One woman is determined to get the Newcastle community talking about workplace mental health, with a strong focus on education and connection.
Calmit is a new service for employers and businesses, focused on providing the necessary tools to engage in open conversations about mental health in the workplace.
Founder, Julia Busquets has spent over 15 years working as a registered nurse, including mentoring about mental health for the Faculty of Nursing and Midwifery at the University of Newcastle.
She has the ambition to break down barriers, stigmas and discrimination around mental health in the workplace, which she believes is still quite prominent.
“People are still very conscious about mentioning anything about mental health; my aim is to see changes within the workplace and look forward to presenting ways in which this can be achieved,” Busquets said.
“I want to make it real and inspire people, where they feel comfortable to come forward and address their mental health issues.
“To help people connect and resonate, I will use my real, authentic and honest experiences.”
Around 90 per cent of employees think mental health is an important issue for businesses, but only 50 per cent believe their workplace is mentally healthy.TNS (2014). State of Workplace Mental Health in Australia. Melbourne: Beyond Blue.
Busquets has struggled with her own share of mental health issues and hopes to use these experiences to help others.
“I have managed to get through all these hard times, particularly in the workplace, I’ve had a lot of falls, so I’m willing to risk that and share my story so I can help others,” Busquets said.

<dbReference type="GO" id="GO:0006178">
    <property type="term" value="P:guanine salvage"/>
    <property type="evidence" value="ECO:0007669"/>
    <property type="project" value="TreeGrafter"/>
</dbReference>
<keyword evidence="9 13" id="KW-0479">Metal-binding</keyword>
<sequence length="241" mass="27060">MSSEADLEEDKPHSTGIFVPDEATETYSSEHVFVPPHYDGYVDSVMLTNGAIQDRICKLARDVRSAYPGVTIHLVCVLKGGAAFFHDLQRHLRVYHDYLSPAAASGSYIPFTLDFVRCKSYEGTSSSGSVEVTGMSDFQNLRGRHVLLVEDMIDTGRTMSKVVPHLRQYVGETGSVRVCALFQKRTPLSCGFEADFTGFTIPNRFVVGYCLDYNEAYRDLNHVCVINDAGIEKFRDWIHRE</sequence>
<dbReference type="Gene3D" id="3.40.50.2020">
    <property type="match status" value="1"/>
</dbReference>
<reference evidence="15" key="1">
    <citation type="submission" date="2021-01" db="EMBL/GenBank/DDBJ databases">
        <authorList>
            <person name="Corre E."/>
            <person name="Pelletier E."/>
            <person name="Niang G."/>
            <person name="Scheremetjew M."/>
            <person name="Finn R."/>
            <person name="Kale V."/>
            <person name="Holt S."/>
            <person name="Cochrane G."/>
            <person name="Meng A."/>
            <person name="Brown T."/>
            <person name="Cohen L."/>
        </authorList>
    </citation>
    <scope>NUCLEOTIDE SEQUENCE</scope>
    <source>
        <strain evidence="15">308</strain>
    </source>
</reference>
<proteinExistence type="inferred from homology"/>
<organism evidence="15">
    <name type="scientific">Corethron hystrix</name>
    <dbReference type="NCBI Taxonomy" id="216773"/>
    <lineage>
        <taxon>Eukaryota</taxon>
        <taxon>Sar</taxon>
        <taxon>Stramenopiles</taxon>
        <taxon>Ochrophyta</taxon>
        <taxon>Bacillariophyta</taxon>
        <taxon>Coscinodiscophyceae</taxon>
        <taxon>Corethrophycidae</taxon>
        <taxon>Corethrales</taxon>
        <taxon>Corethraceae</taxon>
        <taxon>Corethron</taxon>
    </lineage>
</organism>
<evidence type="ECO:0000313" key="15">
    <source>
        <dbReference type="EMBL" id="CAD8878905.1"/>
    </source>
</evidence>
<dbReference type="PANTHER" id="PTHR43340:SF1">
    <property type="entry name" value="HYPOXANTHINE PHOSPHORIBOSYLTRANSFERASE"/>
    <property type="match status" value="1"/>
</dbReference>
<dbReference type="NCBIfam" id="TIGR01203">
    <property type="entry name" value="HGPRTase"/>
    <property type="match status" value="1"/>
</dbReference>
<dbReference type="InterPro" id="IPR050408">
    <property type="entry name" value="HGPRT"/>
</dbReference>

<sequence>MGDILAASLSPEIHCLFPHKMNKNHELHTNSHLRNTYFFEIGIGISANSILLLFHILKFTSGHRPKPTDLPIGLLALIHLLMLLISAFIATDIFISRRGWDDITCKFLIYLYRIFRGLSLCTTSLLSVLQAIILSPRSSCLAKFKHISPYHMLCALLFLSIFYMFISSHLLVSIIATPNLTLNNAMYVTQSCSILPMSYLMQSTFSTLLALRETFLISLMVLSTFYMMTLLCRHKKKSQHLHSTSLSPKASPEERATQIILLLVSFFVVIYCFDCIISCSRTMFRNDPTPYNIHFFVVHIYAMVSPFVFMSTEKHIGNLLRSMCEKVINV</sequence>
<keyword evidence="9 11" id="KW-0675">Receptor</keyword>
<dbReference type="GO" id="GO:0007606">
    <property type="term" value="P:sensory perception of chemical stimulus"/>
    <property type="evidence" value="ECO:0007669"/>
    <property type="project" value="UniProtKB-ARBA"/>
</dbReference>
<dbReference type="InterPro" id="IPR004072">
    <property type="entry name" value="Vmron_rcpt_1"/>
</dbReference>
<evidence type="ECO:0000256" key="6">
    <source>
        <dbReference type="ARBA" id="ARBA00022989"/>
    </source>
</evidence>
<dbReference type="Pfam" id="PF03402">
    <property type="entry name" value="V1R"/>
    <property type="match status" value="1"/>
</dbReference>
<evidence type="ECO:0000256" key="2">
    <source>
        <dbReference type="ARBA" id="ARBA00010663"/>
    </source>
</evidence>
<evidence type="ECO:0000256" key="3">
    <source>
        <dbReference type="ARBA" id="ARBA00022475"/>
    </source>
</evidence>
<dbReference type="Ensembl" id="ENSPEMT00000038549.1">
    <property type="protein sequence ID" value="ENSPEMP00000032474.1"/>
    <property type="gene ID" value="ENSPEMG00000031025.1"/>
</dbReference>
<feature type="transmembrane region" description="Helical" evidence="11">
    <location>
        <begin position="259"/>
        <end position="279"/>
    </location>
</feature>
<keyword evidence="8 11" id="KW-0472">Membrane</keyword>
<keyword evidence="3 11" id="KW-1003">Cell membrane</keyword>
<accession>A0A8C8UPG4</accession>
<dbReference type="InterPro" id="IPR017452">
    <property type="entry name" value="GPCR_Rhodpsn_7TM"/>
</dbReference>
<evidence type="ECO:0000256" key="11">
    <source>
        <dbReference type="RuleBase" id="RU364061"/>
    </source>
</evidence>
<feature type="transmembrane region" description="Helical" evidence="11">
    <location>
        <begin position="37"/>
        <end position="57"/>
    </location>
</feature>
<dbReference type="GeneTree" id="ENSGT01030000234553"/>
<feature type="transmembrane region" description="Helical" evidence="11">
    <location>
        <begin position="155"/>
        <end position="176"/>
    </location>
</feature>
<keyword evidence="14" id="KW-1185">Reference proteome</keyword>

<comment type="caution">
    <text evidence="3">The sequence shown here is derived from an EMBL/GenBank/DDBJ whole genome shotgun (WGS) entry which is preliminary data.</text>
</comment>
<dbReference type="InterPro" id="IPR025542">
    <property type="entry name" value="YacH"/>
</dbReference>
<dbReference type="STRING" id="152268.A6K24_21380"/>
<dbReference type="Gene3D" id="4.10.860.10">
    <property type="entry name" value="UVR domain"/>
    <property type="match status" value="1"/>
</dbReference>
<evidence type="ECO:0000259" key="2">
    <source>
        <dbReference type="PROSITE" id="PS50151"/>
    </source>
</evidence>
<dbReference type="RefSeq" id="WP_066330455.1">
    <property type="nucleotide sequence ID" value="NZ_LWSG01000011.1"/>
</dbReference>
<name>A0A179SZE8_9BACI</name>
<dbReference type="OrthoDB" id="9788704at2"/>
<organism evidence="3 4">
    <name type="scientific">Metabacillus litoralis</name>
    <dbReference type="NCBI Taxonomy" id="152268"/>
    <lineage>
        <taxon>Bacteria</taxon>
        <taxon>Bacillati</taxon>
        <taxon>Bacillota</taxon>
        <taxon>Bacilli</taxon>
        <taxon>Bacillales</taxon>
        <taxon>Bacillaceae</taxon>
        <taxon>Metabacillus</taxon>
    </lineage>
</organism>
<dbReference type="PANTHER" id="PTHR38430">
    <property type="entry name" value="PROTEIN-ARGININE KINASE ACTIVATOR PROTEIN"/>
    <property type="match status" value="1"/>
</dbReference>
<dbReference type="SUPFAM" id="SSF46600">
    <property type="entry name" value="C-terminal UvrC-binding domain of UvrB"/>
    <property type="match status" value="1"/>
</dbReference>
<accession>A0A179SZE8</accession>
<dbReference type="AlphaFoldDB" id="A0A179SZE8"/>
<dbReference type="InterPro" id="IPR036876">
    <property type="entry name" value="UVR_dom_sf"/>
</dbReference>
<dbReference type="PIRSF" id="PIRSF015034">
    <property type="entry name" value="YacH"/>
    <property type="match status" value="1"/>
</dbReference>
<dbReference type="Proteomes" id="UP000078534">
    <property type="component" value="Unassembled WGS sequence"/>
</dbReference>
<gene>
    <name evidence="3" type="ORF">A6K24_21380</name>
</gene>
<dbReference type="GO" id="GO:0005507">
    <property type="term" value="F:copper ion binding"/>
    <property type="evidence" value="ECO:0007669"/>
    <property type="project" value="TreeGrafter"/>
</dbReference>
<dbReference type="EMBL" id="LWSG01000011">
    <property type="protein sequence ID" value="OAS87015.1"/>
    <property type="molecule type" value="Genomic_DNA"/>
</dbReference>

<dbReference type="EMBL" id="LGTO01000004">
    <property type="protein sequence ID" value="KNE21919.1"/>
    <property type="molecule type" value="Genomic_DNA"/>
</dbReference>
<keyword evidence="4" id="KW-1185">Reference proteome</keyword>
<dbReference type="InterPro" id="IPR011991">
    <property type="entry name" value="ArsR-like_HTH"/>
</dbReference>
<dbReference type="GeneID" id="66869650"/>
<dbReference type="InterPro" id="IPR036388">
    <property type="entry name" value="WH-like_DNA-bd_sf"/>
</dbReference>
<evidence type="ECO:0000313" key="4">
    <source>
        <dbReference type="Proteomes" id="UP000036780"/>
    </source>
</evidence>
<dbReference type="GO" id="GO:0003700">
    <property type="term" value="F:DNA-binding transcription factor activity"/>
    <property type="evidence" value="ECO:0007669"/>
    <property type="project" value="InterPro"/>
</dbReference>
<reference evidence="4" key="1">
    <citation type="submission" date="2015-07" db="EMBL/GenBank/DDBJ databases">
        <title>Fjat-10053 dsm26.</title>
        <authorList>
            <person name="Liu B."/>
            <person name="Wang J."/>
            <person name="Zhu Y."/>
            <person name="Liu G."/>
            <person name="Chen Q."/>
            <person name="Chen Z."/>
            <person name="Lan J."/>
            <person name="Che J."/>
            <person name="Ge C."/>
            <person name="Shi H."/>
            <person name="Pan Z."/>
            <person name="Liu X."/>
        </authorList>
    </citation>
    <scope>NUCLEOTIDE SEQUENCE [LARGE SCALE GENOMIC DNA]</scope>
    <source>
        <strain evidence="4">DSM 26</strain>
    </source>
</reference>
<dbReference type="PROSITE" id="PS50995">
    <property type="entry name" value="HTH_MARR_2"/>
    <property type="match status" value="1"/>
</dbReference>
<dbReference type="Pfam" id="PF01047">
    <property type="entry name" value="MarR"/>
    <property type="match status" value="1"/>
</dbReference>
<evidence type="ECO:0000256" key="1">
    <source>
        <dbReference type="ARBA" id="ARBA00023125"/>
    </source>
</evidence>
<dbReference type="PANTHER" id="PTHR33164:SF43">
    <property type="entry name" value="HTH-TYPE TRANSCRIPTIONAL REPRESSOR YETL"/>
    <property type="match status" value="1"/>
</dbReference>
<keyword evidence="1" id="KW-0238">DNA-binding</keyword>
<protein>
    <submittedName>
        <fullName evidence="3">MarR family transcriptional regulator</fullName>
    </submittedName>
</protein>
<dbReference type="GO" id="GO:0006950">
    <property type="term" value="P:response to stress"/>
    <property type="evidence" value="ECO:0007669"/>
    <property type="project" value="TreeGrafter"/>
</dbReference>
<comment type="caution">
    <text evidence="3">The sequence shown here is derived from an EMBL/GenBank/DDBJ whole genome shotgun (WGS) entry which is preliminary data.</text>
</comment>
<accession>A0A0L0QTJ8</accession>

“I think we have all struggled with mental health issues at times, and I’m not saying everyone has to come forward.
“I’m there to bring light to those people that do struggle and its okay to talk about it, rather than secretly hiding and keeping it all in.”
The three-hour Calmit workshop provides increased awareness and education on different mental disorders, builds resilience and emotional intelligence, promotes non-judgmental communication, and decreases stigmas and workplace discrimination.
One in five Australian workers are currently experiencing a mental health condition.TNS (2014). State of Workplace Mental Health in Australia. Melbourne: Beyond Blue.
“Workshops will be very hands-on and will provide practical coping skills, and teach co-workers how to help and support each other,” Busquets said.
“The three main Calmit workshop highlights are recognise, educate, and connect.
“Recognising mental health issues is the challenge, education is easy if you have the right tools and coping skills—then, with a level of understanding and education, we can connect with ourselves, our co-workers and the workplace.”
Busquets guides the workshops by informing and teaching how to manage workloads, creates individualised care plans, introduces buddy support training, and helps to seek outside intervention and support.
“I’m hoping that the topic will become very open and transparent,” she said.
“Mental health issues shouldn’t define you or affect your job prospects.
“Let’s start the conversation and let it evolve into an easy chat to have.”
For more information on services, and contact information visit: https://www.calmit.com.au/